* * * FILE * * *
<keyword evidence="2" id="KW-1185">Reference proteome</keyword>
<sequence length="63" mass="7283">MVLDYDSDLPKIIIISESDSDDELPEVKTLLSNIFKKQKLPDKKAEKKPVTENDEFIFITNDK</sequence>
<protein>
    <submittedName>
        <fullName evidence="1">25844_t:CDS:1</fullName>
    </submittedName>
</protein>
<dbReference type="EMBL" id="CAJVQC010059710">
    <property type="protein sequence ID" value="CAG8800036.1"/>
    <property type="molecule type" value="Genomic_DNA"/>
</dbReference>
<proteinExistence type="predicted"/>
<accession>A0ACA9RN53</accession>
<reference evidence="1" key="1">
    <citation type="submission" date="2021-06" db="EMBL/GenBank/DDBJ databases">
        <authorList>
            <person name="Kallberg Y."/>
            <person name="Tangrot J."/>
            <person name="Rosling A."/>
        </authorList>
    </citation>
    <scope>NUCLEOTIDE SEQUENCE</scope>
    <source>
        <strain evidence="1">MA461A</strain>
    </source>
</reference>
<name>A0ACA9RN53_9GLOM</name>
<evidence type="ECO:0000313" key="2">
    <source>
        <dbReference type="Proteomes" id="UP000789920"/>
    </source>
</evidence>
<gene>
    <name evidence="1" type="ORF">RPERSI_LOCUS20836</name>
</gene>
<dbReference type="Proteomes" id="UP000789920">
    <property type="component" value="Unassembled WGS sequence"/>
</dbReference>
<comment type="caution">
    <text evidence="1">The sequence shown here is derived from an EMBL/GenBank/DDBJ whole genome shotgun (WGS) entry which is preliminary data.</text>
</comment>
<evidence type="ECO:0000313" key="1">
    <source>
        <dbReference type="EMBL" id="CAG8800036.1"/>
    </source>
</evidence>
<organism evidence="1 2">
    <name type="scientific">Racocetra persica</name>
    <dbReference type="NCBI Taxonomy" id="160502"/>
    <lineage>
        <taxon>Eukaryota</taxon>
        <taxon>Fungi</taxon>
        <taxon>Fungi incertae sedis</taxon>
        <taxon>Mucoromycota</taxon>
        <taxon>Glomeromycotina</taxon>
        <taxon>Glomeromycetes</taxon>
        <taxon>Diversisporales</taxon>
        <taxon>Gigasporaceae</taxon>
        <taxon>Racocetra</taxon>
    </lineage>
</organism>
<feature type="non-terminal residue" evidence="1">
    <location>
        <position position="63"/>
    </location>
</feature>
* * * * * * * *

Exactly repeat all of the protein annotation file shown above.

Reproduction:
<keyword evidence="2" id="KW-1185">Reference proteome</keyword>
<sequence length="63" mass="7283">MVLDYDSDLPKIIIISESDSDDELPEVKTLLSNIFKKQKLPDKKAEKKPVTENDEFIFITNDK</sequence>
<protein>
    <submittedName>
        <fullName evidence="1">25844_t:CDS:1</fullName>
    </submittedName>
</protein>
<dbReference type="EMBL" id="CAJVQC010059710">
    <property type="protein sequence ID" value="CAG8800036.1"/>
    <property type="molecule type" value="Genomic_DNA"/>
</dbReference>
<proteinExistence type="predicted"/>
<accession>A0ACA9RN53</accession>
<reference evidence="1" key="1">
    <citation type="submission" date="2021-06" db="EMBL/GenBank/DDBJ databases">
        <authorList>
            <person name="Kallberg Y."/>
            <person name="Tangrot J."/>
            <person name="Rosling A."/>
        </authorList>
    </citation>
    <scope>NUCLEOTIDE SEQUENCE</scope>
    <source>
        <strain evidence="1">MA461A</strain>
    </source>
</reference>
<name>A0ACA9RN53_9GLOM</name>
<evidence type="ECO:0000313" key="2">
    <source>
        <dbReference type="Proteomes" id="UP000789920"/>
    </source>
</evidence>
<gene>
    <name evidence="1" type="ORF">RPERSI_LOCUS20836</name>
</gene>
<dbReference type="Proteomes" id="UP000789920">
    <property type="component" value="Unassembled WGS sequence"/>
</dbReference>
<comment type="caution">
    <text evidence="1">The sequence shown here is derived from an EMBL/GenBank/DDBJ whole genome shotgun (WGS) entry which is preliminary data.</text>
</comment>
<evidence type="ECO:0000313" key="1">
    <source>
        <dbReference type="EMBL" id="CAG8800036.1"/>
    </source>
</evidence>
<organism evidence="1 2">
    <name type="scientific">Racocetra persica</name>
    <dbReference type="NCBI Taxonomy" id="160502"/>
    <lineage>
        <taxon>Eukaryota</taxon>
        <taxon>Fungi</taxon>
        <taxon>Fungi incertae sedis</taxon>
        <taxon>Mucoromycota</taxon>
        <taxon>Glomeromycotina</taxon>
        <taxon>Glomeromycetes</taxon>
        <taxon>Diversisporales</taxon>
        <taxon>Gigasporaceae</taxon>
        <taxon>Racocetra</taxon>
    </lineage>
</organism>
<feature type="non-terminal residue" evidence="1">
    <location>
        <position position="63"/>
    </location>
</feature>